Anthropologists, and even the general public, know that in many parts of the world, among some so-called primitive peoples, the husband goes to bed and experiences the birth-pains of his wife who is in travail.

It would be of no avail were you to tell him that his pains are imaginary, that he had no organs susceptible of causing such pains, and that he has no occasion to have them. He is subjected to that concept and is unable to transcend it.

Is not the I-concept, to which we, so-called non-primitive people, are subjected, just that?

Dream Figures. 'As Below ...'

It may be useful to re-emphasise that not only the protagonists but everyone who appears in our dreams is the dreamer of the dream. This should be obvious enough, but until thought of and tested it is apt to be denied. Whatever name and apparent identity is attributed to dream personages, it can readily be perceived, not merely theoretically, that such persons are not in fact the individuals named as they were or are, even in memory, but the projection on to those names of a concept of the dreaming mind utilising just sufficient traits drawn from memory to give some verisimilitude to the attribution of identity. Whatever name and identity the dream figure is given, he is always based on psychic elements of the dreaming mind.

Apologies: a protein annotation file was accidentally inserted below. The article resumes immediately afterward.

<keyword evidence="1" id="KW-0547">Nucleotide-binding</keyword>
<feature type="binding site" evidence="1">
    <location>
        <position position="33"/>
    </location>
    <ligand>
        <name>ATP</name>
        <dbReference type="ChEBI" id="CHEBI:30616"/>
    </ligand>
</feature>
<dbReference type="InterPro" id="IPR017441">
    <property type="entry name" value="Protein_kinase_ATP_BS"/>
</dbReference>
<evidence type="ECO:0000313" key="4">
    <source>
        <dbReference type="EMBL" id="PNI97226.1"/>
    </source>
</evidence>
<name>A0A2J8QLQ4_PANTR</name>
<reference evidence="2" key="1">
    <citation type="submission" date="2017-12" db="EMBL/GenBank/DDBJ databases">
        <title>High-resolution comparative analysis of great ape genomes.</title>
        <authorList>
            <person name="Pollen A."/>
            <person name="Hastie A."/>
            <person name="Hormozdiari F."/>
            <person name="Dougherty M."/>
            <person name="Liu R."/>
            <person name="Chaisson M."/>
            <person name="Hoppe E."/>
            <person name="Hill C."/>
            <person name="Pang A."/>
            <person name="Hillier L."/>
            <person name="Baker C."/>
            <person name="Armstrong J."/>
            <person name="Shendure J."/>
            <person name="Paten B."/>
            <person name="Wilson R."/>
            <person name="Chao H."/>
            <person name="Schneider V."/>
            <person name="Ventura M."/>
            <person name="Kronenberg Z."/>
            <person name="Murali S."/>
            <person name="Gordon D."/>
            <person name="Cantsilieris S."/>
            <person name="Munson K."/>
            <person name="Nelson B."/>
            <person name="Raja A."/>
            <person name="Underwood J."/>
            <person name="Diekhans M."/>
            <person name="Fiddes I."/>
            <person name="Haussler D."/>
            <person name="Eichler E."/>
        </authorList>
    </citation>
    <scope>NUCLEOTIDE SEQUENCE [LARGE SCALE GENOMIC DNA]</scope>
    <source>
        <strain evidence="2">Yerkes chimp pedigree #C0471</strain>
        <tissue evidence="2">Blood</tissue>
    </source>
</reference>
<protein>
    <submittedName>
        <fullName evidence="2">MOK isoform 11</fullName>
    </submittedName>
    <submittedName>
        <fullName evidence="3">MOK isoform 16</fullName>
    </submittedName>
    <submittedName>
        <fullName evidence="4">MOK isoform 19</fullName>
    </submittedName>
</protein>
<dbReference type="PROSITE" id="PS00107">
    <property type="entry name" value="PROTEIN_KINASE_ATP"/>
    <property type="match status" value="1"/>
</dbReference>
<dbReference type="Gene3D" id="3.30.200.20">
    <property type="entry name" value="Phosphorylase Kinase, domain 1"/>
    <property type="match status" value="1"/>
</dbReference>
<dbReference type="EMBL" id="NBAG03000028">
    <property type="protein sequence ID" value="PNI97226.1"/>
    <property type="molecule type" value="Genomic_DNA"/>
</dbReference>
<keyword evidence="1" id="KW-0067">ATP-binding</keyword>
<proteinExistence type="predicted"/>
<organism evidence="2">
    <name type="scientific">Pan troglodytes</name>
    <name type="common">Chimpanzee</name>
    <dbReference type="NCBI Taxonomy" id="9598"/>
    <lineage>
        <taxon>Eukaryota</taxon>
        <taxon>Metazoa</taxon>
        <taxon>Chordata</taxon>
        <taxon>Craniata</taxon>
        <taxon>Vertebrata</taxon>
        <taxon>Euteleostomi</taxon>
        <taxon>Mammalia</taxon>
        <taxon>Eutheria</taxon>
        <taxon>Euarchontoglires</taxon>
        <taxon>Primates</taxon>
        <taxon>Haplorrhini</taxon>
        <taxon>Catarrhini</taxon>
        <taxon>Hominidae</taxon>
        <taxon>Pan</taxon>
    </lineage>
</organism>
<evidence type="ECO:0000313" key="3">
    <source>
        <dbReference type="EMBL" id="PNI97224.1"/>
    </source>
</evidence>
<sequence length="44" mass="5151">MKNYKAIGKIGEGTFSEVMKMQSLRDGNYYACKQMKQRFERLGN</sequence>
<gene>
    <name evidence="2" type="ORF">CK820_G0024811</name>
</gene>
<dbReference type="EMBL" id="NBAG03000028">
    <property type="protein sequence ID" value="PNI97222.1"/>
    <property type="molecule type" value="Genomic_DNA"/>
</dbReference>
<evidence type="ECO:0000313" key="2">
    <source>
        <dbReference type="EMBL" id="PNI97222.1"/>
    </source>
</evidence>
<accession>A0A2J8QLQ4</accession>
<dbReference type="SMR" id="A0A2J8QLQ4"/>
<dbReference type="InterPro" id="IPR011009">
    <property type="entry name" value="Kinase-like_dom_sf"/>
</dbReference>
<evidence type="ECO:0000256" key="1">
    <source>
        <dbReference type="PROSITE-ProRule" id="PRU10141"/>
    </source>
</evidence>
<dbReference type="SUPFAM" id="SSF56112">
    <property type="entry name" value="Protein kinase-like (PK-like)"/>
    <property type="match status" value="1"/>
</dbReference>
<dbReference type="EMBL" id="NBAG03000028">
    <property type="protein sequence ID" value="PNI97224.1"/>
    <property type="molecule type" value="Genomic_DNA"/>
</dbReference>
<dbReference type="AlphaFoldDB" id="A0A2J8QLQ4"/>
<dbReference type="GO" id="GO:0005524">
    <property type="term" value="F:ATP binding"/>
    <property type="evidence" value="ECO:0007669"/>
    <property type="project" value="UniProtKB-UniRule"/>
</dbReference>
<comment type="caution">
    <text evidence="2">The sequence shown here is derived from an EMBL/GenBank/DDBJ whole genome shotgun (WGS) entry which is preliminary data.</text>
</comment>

(© RKP, 1960)

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